Yesterday the world reacted to the news that, apparently in 1965 Mitt Romney, then a student at the exclusive Cranbrook School (below) in Bloomfield Hills, Michigan, mocked and assaulted a student he suspected of being gay. Romney, then the son of Michigan’s governor, was not punished. Nor, apparently, did he ever apologize to the other student, who died in 2004. This actually is troublesome, but not for the reasons most people think.

Some pundits reacted to this story, published yesterday in the Washington Post, as if Romney’s being an occasional bully in high school is reflective of his general problems as a leader.

As Mark Kleiman puts it, “Mitt Romney’s ‘pranks’ seem to have had a common thread: picking on the vulnerable. This wouldn’t matter as much if Romney’s preferred public policies didn’t reflect the same theme: find someone helpless, and make that person’s life miserable.”


This is a little unfair. Not everyone was cruel in high school and but those who were, well, they grow out of it, or any any rate, being a jerk in private life doesn’t mean the polices and behaviors one pursues necessarily lack empathy. Empathy isn’t the thing to worry about.

Lyndon Johsnon, for instance, was known even as an adult for his personal cruelty and vulgarity. He delighted in humiliating and embarrassing others; male aides swimming in White House pool, for instance, would be forced to endure the president comparing the size of their genitalia to his own.

That didn’t stop Johnson from pushing policies—like the Voting Rights Act of 1964, the Immigration and Nationality Services Act of 1965, Economic Opportunity Act of 1964, Food Stamp Act of 1964, Elementary and Secondary Education Act of 1965, and the Social Security Act of 1965—that very much benefited the poor and the disposed.

For some politicians we never know about how they personally operate in the world, especially as teenagers. Karl Rove said of Barack Obama during the 2008 campaign that “he’s the guy at the country club with the beautiful date, holding a martini and a cigarette that stands against the wall and makes snide comments about everyone who passes by.” Perhaps he was; it doesn’t seem to matter.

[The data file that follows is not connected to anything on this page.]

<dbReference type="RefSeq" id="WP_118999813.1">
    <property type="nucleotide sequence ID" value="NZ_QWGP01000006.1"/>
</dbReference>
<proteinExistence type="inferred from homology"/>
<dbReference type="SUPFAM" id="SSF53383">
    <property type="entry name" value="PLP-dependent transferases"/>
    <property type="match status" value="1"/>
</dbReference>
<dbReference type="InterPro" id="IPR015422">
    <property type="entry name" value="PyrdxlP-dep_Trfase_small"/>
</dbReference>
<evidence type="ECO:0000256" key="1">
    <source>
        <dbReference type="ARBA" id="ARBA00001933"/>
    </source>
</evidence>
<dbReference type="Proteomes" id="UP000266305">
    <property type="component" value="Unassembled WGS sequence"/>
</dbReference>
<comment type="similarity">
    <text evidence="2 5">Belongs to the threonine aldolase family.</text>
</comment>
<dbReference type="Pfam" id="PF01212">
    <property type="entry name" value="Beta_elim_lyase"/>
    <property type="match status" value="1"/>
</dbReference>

But Mitt Romney’s bullying matters. It’s not that he’s was making fun of the (apparently) gay student for being kind of wimpy. This, unfortunately, is a fairly common behavior among high school students (Romney apparently did that also, mocking one effeminate student with “atta girl,” whenever he spoke up in class). No, this is troublesome because of the reason why Romney assaulted the student. According to the Post article:

John Lauber, a soft-spoken new student one year behind Romney, was perpetually teased for his nonconformity and presumed homosexuality. Now he was walking around the all-boys school with bleached-blond hair that draped over one eye, and Romney wasn’t having it.

“He can’t look like that. That’s wrong. Just look at him!” an incensed Romney told Matthew Friedemann, his close friend in the Stevens Hall dorm, according to Friedemann’s recollection. Mitt, the teenage son of Michigan Gov. George Romney, kept complaining about Lauber’s look, Friedemann recalled.

A few days later, Friedemann entered Stevens Hall off the school’s collegiate quad to find Romney marching out of his own room ahead of a prep school posse shouting about their plan to cut Lauber’s hair. Friedemann followed them to a nearby room where they came upon Lauber, tackled him and pinned him to the ground. As Lauber, his eyes filling with tears, screamed for help, Romney repeatedly clipped his hair with a pair of scissors.

Right, around the same time college students were burning draft cards and taking LSD, when young people began to experiment with marijuana and premarital sex, Romney was worried about unconventional hair.

Conform! young Mitt demands. I will not have that creative, alternative hair in my line of sight. Obey the rules and be normal.

Ultimately this doesn’t matter much. His feeling about tax policy and environmental regulation are far more important to consider when making decisions about who should be president. This incident will soon fade into the background.

But this is important not because it reveals that Mitt Romney kind of a jerk as a high school student. It’s important because, even as a kid in the tumultuous 1960s, he really, really wanted to make sure that everyone conformed to his gender norms and didn’t behave unusually.

That shows something pretty important about how the man sees the world. “He can’t look like that. That’s wrong. Just look at him.” [Image via]

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Daniel Luzer

Daniel Luzer is the news editor at Governing Magazine and former web editor of the Washington Monthly. Find him on Twitter: @Daniel_Luzer